Beethoven, the Missing Guide Dog: The Labrador retriever was recently reunited with his ownerBeethoven, the Missing Guide Dog: The Labrador retriever was recently reunited with his owner

 

Just when you were starting to think that perhaps social media was getting more people in trouble than anything else comes a heartwarming story of a missing guide dog being reunited with a blind man through the help of Facebook users. Yes, Facebook is great for getting the word out, and it was recently used by KGW-TV and other folks on the popular social media site to help 28-year-old Blake Hardin of Vancouver, WA, find Beethoven, his faithful guide dog and constant companion.

Schools for the Blind

It seems Beethoven wandered off over the weekend and ultimately went missing. Upon discovering the dog's absence, Hardin took it upon himself to scour his neighborhood in search of the 10-year-old yellow Lab on his own. Unfortunately, he could only get so far in doing the job himself. Blind since birth, Hardin and Beethoven had recently moved to the area so Hardin could attend the School for Piano Technology for the Blind, a facility where enrollees learn to tune pianos for a living. After the search proved fruitless, friends put up posters around the neighborhood pleading for assistance in Beethoven's safe return. With no immediate response, the Alabama native was forced to go to school the next day without his trusty guide dog. While he says he managed to muddle through it, it wasn't the same without Beethoven.

Service Dogs

It was about this time that a tracking company caught wind of the search and offered their services for free. By 2 p.m. Monday afternoon two trained sniffers by the names of Willow and Tyler were on the job and hot on the scent of the happy wanderer until the trail went cold. That's when KGW-TV and other Facebook users began sharing the information in an effort to reunite the pair. Facebook has been successfully used countless times for assisting in lost or missing persons and pets. Most of those instances have had happy conclusions. Once the post regarding Beethoven went up, it was shared by thousands of users within minutes. The community gladly pulled itself together in order to find the missing service dog. Thankfully, their efforts paid off almost immediately.

 

Poster for Missing Guide Dog: Facebook users helped Beethoven find his way homePoster for Missing Guide Dog: Facebook users helped Beethoven find his way home

 

Facebook Users

As it turns out, a family living approximately a 1/2 mile away from Hardin's residence found Beethoven around 2 a.m. the night/morning before after he turned up on their front porch. Regrettably, he was not wearing updated ID tags at the time of his disappearance, so they took him in and let him spend the night until they could investigate further. Blake Hardin had recently ordered the guide dog new tags to reflect his new address and to help identify him in a situation such as this, but they hadn't arrived yet. Roughly 13 hours after Beethoven came into their lives the family saw the social media story regarding their new house guest and began making the necessary calls to return him to his rightful owner. While Beethoven looks a bit sheepish in his photo, he and his master couldn't have been happier to be rejoined.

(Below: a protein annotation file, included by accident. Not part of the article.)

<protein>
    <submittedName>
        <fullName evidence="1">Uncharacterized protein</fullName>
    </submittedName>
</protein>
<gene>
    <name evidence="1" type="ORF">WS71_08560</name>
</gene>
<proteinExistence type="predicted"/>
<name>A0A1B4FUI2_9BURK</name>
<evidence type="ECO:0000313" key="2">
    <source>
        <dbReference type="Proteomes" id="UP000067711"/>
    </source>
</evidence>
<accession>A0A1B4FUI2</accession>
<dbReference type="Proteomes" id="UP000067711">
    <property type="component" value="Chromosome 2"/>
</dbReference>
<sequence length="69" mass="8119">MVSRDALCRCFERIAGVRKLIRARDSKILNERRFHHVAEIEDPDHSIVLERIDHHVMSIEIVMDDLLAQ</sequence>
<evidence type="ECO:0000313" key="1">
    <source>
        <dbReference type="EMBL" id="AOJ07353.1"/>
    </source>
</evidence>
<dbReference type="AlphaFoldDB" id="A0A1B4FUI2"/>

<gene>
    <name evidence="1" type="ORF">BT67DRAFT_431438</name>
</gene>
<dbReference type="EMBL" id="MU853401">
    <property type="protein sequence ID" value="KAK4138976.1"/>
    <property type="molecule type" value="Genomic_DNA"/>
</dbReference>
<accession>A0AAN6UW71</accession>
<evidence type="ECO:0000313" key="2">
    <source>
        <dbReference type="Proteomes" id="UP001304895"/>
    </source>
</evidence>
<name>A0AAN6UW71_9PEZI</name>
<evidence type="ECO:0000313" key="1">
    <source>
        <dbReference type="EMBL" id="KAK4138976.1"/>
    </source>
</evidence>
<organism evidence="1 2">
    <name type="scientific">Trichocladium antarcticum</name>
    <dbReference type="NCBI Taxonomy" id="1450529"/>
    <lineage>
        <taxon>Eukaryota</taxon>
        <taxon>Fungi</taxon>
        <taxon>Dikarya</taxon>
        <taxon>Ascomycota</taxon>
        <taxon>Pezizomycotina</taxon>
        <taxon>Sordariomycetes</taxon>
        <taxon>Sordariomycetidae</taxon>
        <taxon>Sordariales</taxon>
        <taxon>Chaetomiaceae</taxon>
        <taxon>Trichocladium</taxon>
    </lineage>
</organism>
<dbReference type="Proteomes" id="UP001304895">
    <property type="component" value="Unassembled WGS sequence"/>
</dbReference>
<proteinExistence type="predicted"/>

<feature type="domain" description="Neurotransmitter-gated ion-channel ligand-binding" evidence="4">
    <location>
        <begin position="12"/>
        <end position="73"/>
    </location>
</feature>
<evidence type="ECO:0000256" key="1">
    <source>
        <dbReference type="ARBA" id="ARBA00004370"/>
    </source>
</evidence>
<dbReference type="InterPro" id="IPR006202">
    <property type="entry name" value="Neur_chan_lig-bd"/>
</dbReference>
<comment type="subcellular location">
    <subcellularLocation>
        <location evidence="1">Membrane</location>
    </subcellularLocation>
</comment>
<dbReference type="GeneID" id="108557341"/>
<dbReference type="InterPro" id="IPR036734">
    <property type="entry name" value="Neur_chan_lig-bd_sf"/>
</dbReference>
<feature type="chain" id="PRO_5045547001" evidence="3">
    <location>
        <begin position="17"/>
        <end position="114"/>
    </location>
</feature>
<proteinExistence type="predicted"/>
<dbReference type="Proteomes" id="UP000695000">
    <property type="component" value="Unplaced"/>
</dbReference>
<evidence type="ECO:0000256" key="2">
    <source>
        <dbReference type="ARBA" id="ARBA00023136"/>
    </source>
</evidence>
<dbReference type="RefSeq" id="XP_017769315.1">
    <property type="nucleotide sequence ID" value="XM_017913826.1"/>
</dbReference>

Guide Dog Training

Beyond the happiness and joy the two must have experienced during their recent reunion — which you cannot in any way put a price tag on — the process and cost in association with training guide dogs and service animals is both lengthy and extremely costly. It can be years before someone in need is paired with a suitable animal and many years more before a new animal is placed with them again if the first animal is lost or passes away. That's why it is especially heartening that Beethoven was found safe and sound and in shape to not only go home, but to resume his duties at once. It's interesting to note that while guide dogs are considered service dogs, not all service dogs are guide dogs. That's because guide dogs are specifically trained to assist the blind or visually impaired.

Labrador Retrievers

Guide/service dogs and their owners share a special bond. While dogs in general are sensitive to their master's feelings, moods, health and disposition, service animals can be particularly so when it comes to being in tune with their charges — especially children and the ill. Not surprisingly, Labrador retrievers are often the first choice among the many organizations that train guide dogs and service animals due to their even temperament and loving nature. In Beethoven's case, we can only assume he'll be kept on a shorter leash until his new tags arrive. In the meantime, hooray for Facebook users and everyone else involved in facilitating this wonderful reunion.

Comments

Share Your Thoughts!